air canada informed me that what british airways is doing is certainly immoral, probably illegal, and that they are the only airline that does it. i was certainly shocked as hell to learn that it was possible to be in an “insert more money to continue” situation in the middle of a connection. air canada also told me to not bother wasting my money on a rebooking — they’d cover the extra charge that british airways was extracting from me. i got an incident number from an agent at the air canada desk and was told to email my details to air canada’s refund services along with the number.

i paid ba and told them that this would be the last of my money they’d ever see. i thanked the girl at the desk (who had an honest “i’m sorry, but i just work here” look) and told her to tell her manager to go fuck himself.

i emailed air canada, they wrote back once asking for a scan of the receipt from ba and three weeks later i had a cheque in the mail (for the exact amount of the charge as it appeared on my visa bill, in canadian dollars).

so, for those keeping score:

air canada +1.

british airways -1000.

gearing up to montréal

the first montréal summit is just around the corner and things are shaping up very nicely. the weather for the weekend is forecast to be absolutely flawless.

we also scored a rather nice set of sponsors for the event:

collabora is sponsoring a party on Sunday evening.

codethink is providing the coffee and snacks for the summit.

finally, google has provided monetary support that is being used to cover travel costs.

one last nag: if you haven’t already, please add yourself to the list of participants:

i hope everyone has a safe trip. see you on saturday!

travel sponsorship: two notes

i’d like to take a moment to remind everyone that the most effective way in which the GNOME foundation can spend its money is by bringing relevant people to the events that it organises. i’d also like to mention that we’ve extended the deadline for travel sponsorships for Montréal Summit until this friday at 23:59 EDT.

AM_MAINTAINER_MODE is *not* cool

if you have a script in your project, and it contains a line that says “AM_MAINTAINER_MODE”, you’re doing it wrong. period.

what this macro means is that changes to your will not automatically result in the Makefile being regenerated unless –enable-maintainer-mode is given to ./configure. i’m almost sure that this isn’t what you want. it’s also breaking jhbuild whenever you add a new source file (since people pull the updated version and end up trying to build it with the old Makefile).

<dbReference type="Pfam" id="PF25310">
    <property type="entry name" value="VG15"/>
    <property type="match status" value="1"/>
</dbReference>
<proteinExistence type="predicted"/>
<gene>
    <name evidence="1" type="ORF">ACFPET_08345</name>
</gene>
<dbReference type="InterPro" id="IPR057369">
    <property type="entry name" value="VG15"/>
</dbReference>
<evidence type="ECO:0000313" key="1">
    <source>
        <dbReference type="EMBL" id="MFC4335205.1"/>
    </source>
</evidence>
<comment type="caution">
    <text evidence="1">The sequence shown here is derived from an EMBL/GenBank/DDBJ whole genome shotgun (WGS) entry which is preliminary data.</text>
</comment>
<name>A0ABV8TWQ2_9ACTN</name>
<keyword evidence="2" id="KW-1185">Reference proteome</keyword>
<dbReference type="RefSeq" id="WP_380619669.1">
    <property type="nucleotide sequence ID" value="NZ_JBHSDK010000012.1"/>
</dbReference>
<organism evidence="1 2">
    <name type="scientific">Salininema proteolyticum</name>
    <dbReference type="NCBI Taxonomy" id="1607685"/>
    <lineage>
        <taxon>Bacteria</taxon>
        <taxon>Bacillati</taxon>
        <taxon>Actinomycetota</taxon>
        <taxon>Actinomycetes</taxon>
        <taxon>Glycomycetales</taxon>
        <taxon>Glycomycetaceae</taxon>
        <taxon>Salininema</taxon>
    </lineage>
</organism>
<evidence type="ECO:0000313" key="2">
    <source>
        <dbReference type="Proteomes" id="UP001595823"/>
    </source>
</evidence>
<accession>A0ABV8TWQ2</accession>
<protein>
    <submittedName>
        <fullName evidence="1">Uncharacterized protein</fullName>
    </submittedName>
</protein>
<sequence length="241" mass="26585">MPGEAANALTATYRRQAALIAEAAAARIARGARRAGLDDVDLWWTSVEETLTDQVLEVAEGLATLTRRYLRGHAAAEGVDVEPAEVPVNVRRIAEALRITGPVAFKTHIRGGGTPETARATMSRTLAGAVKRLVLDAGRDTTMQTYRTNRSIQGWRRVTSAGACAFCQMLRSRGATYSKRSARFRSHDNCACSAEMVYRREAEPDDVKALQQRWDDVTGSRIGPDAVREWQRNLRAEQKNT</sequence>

*not* using “AM_MAINTAINER_MODE” means that your makefiles will always be updated in response to changes to

“AM_MAINTAINER_MODE([enable])” is acceptable. this means that Makefile updates are enabled by default but you have the option to pass “–disable-maintainer-mode” to disable them. i personally think that this is stupid, but i understand that some distributions think that this is kinda useful for some strange reason. since it’s useful to them and causes no harm to me, this is actually what i recommend.

fredp made a report page for packages using AM_MAINTAINER_MODE. green mean no “AM_MAINTAINER_MODE” at all (good). yellow “low” means “AM_MAINTAINER_MODE([enable])” which is also fine (perhaps better than green, in fact). orange “average” means that your package is currently broken and needs to be fixed.

note: many packages attempt to work around this issue by passing –enable-maintainer-mode to ./configure at the bottom of their i do not consider this to be a particularly good solution.

quick network-manager note

very many have noticed that the new network-manager appears to be quite a lot slower to connect to… just about anything, really.

the reason for this (as confirmed on #gnome-hackers after being suggested by ray) is ipv6 support: when network-manager connects to a network, it has to assume that there might be an ipv6 router advertisement. it waits for this (and usually doesn’t hear it). that’s the delay.

if you don’t care about ipv6, the fix is quite simple: in network settings, under wireless, click “options”, go over the ipv6 tab and select “ignore” from the dropdown.

that fixes it up for one connection. i’m not sure if there is a way to do it globally.